Which One Are YOU: A Talker or a Doer?

How many times have you told yourself that you wanted to lose 5, 10, 15, or 20 pounds? The best intentions are always there; however, we sometimes fail to put our plan into action. It seems that the goal of losing weight is always looming over our heads. We may make changes for 1 week, yet soon after our efforts fade into the background.

How many times have you told yourself that you wanted to lose 5, 10, 15, or 20 pounds? The best intentions are always there; however, we sometimes fail to put our plan into action. It seems that the goal of losing weight is always looming over our heads. We may make changes for 1 week, yet soon after our efforts fade into the background.

What I have noticed is that it is a lot easier to talk about losing weight, but it’s another story to do something about it. I say this because I know from experience. After gaining weight from my child-bearing years, the pounds seemed to add up – as did my plans for doing something about it. I always talked about losing weight. Occasionally, I tried a gimmick here and there to no avail. The thought of getting back my pre-pregnancy body was just that – a thought that I talked a lot about, but never really did anything about. Looking back, I realize that I was nothing more then a talker.


Having the opportunity to work along with Dr. Oz, Dr. Roizen and their staff has made me be more than just a talker. I was accountable to my mentor and coach Dr. Roizen, and this made me transform myself into being a doer. I found that they were teaching me the ropes to successful weight loss. I no longer had an excuse, because I finally knew what or how I needed to do to lose the weight. I was given the knowledge, and it was up to me to put one foot in front of the other and actually do something about my situation.

Being accountable to Dr. Roizen, “the Enforcer,” forced me to move to action. I had to report my daily steps and food journal. I had to be accountable and responsible for my actions. I no longer had the option of sitting there and waiting for the right time, I could no longer just talk about it; now I had to be about it!

Making that transformation from being a talker to a doer has reaped so many benefits for me. I have learned much about healthy eating and living. I have had the privilege of helping others and assisting them to reach their goals. I have completed races and pushed myself to physical limits I never thought possible. My energy levels are up and I am now on a mission along with my dear friend and fellow housewife, Toni Winston, to continue to pass along all this knowledge on to others.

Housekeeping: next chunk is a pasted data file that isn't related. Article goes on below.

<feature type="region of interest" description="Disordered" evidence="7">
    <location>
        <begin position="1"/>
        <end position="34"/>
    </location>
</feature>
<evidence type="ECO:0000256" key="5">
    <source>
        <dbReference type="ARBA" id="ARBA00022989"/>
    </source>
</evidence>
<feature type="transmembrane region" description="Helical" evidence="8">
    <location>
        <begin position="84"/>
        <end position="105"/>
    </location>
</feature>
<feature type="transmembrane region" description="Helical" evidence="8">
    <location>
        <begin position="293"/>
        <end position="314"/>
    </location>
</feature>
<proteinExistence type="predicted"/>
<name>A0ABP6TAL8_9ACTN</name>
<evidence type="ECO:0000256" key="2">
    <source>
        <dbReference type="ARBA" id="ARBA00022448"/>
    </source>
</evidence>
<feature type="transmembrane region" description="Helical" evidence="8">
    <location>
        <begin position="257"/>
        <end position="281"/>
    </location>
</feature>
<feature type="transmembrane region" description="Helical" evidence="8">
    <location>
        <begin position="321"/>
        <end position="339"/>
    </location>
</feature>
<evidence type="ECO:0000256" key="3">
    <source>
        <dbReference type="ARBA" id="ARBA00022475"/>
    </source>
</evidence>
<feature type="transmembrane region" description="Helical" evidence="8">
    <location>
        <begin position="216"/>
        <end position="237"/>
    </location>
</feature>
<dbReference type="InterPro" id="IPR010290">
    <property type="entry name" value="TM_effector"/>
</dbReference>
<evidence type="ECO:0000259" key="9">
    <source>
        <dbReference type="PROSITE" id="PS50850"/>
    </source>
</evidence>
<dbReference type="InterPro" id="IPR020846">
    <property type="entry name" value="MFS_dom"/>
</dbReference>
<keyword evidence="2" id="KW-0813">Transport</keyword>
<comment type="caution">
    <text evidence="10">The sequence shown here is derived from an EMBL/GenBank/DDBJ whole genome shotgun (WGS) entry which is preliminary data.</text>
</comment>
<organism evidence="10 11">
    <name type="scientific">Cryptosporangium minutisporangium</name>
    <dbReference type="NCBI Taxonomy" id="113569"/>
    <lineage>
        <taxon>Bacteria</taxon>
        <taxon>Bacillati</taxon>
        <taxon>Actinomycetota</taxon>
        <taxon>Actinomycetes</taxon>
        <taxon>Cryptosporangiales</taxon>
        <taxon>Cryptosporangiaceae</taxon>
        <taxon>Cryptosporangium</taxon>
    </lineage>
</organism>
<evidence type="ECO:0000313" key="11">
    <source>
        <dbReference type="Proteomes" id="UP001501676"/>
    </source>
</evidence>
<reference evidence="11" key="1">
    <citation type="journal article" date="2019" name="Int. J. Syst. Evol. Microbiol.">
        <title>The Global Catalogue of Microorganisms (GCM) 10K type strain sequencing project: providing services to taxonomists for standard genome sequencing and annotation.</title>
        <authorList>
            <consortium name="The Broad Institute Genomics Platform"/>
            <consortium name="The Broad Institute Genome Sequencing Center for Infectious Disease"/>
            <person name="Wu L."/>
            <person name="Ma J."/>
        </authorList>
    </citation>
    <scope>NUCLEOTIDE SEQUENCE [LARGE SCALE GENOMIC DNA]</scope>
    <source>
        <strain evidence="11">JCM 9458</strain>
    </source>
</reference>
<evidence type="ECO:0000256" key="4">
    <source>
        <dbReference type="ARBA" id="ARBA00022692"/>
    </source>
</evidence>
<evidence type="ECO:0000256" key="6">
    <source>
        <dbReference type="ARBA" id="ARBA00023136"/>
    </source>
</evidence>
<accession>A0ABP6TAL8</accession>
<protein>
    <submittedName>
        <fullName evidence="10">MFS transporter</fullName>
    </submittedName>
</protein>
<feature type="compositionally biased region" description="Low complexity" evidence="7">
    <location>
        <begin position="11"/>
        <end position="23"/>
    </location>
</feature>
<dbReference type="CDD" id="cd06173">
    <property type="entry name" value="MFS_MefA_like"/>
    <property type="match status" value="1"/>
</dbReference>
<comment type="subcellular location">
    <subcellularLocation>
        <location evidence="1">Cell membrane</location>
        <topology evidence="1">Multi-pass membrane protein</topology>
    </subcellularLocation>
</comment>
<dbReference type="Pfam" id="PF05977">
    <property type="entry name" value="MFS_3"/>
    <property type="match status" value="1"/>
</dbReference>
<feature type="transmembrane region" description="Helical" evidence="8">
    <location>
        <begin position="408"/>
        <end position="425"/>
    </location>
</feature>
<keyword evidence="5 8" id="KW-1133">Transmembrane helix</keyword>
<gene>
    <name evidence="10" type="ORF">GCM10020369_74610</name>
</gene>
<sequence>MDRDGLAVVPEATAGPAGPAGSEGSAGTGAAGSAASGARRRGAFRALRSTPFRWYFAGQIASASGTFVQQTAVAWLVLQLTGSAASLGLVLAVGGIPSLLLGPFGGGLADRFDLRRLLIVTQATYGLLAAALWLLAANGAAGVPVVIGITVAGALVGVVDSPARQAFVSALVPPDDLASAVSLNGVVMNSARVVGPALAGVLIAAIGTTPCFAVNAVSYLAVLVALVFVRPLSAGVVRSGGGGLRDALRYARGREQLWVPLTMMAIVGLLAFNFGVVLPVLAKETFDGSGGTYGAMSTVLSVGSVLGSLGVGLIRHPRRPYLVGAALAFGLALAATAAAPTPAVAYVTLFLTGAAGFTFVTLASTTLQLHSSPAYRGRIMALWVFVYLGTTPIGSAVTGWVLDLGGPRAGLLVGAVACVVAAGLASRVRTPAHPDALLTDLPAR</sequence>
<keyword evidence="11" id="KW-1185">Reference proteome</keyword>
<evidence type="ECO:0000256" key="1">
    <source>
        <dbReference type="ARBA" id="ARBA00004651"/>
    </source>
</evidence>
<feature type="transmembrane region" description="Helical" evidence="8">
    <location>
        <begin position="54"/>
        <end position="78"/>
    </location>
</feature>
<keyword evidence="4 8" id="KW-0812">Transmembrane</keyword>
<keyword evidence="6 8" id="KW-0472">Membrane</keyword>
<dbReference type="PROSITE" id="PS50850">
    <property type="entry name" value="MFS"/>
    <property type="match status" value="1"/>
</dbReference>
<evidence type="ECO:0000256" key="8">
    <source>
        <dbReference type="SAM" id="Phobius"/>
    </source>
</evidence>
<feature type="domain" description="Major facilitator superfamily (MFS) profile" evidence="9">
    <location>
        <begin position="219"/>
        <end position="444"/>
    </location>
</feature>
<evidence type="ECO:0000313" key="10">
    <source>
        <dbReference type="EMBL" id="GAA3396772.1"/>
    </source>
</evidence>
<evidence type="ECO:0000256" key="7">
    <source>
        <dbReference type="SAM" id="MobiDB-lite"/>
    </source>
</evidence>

I have a question for you. If you were given the tools to guarantee weight loss, would you actually take it on and do something about it, or would you continue to just talk about wanting to lose weight? The choice to be a talker or doer is completely up to!

Want to do something about it, but you’re not sure how to proceed or need someone to help you get through it? I would love to hear from you and help you along. Drop me a line stacyryoudocs@gmail.com.

Q: I end up overeating because it makes me feel better and I never really get full. I'd like to lose weight but this makes it hard. Any suggestions?

A: Being persistently hungry can cause big trouble. So can overeating for comfort/pleasure. These two behaviors, say researchers from Baylor University's Children's Nutrition Research Center, are controlled deep within your brain by serotonin-producing neurons, but operate separately from each other — one in the hypothalamus, the other in the midbrain. They both can, however, end up fueling poor nutritional choices and obesity.

Eating for Hunger

When hunger is your motive for eating, the question is: "Does your body know when you've had enough?" Well, if you are overweight, obese or have diabetes you may develop leptin resistance and your "I am full" hormone, leptin, can't do its job. The hormone's signal to your hypothalamus is dampened, and you keep eating.

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